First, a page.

with leftover liqueurs
aged to imperfection.
We invented a playlist
and danced to apocalypso
and Leonard Cohen.
You said his singing made you
wish you were dead.
There’s no hurry I replied.
Let’s tear off our clothes
and make love like it’s the end
of the fucking world! I said.
At ten in the morning?
you sighed. So I made another
Kahlua and Grenadine ‘My Corona’,
a ‘True Apotheski’
(Suze, grappa, toffee vodka)
and a ‘Smiley Virus’ (secret recipe)
and we watched the news again.
Not with a bang but a whisky.
The bars close down.
So, I have my own drinking night. I line up four glasses of Merlot in my bedroom. Prep my playlist. Debussy and Tchaikovsky mingle with shadows. Moonlight arpeggios weep and brass instruments crash.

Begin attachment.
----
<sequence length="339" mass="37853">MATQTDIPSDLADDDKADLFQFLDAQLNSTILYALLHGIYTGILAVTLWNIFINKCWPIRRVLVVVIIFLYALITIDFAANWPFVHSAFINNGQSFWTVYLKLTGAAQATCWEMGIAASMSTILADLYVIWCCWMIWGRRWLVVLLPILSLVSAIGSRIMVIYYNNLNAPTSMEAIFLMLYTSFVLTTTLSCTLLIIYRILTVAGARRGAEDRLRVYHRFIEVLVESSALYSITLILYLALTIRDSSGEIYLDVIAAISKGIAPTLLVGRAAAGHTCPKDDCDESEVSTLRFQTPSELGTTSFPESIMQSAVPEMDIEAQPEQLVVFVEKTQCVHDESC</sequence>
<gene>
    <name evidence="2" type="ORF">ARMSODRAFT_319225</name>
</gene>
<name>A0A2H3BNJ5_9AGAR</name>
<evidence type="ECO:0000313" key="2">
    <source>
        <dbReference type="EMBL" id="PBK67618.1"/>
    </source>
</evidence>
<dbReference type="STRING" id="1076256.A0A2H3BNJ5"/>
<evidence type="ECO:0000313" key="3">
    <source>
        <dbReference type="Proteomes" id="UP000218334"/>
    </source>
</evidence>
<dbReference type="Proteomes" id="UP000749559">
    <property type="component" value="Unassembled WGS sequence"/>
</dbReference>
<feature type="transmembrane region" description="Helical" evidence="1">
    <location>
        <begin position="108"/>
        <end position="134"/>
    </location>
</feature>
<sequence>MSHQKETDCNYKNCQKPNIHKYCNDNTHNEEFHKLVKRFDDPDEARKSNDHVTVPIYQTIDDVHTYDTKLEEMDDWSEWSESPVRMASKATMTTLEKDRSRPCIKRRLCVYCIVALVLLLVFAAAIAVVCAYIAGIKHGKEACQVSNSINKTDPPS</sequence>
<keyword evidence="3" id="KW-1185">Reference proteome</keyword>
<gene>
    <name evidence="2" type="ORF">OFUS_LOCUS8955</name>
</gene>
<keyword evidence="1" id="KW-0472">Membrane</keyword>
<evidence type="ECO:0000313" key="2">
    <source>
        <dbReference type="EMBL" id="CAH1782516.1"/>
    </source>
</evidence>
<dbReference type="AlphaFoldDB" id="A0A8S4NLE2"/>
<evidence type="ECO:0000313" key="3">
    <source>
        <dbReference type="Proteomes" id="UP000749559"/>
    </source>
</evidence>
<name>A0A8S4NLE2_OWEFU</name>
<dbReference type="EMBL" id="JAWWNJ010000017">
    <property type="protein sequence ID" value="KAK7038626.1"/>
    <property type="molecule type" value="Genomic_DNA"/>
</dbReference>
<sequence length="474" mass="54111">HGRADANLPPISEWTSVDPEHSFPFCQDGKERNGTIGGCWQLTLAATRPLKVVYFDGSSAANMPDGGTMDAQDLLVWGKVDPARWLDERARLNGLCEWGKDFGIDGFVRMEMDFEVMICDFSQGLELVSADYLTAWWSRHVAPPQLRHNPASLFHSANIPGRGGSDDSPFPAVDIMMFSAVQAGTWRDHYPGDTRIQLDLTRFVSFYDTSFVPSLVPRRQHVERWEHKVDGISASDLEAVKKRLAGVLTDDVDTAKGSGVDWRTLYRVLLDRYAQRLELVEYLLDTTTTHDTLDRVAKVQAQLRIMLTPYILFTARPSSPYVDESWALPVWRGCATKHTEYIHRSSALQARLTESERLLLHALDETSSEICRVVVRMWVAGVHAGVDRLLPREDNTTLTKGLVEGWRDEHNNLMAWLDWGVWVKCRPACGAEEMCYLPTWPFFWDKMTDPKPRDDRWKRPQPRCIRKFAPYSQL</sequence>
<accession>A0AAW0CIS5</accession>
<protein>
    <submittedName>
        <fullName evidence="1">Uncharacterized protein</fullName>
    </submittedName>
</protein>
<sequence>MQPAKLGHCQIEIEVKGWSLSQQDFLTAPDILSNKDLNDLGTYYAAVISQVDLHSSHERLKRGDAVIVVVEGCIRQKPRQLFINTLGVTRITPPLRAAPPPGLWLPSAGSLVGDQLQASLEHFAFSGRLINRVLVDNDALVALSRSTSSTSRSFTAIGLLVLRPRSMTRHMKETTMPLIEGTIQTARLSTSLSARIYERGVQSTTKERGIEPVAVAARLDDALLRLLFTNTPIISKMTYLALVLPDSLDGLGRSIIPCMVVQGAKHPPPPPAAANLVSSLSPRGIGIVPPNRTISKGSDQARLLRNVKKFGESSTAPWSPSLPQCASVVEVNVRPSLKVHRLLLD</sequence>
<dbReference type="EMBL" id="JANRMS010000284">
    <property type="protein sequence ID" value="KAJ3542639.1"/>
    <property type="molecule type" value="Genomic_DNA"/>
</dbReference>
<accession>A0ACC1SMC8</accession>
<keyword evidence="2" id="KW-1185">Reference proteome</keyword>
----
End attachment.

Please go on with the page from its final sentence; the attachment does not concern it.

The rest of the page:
But there’s no laughter, gruff and awkward, like Seth Rogen, or lilting and light. No bodies in backwards baseball caps and black tank tops. No youthful faces laughing over pool and missed shots. No Lady Gaga on the jukebox.
Just a rectangular room. A bed. A computer. White walls.
Dusk deepens, lavender shadows darting.
Another thing lost.
The housejail (photography)
If you stand away from me
& I stand away from you
& you & you & you
many people will need to live on rafts
& cling to the cliffs on the sides of mountains.
Ex-city dwellers will find their creative selves
by spitting plant pigments
over their hands then onto the walls
& ceilings inside their caves.
Folks like me will return to the tall trees
using ropes instead of liana vines
unless you are lucky enough to
stand east of Sierra Leon
& west of the Congo Basin.
Umgawa means, keep your distance,
asshole! Umgawa also means,
find your own Jane, motherfucker!
cover your weapon
please mask your 3 breathing holes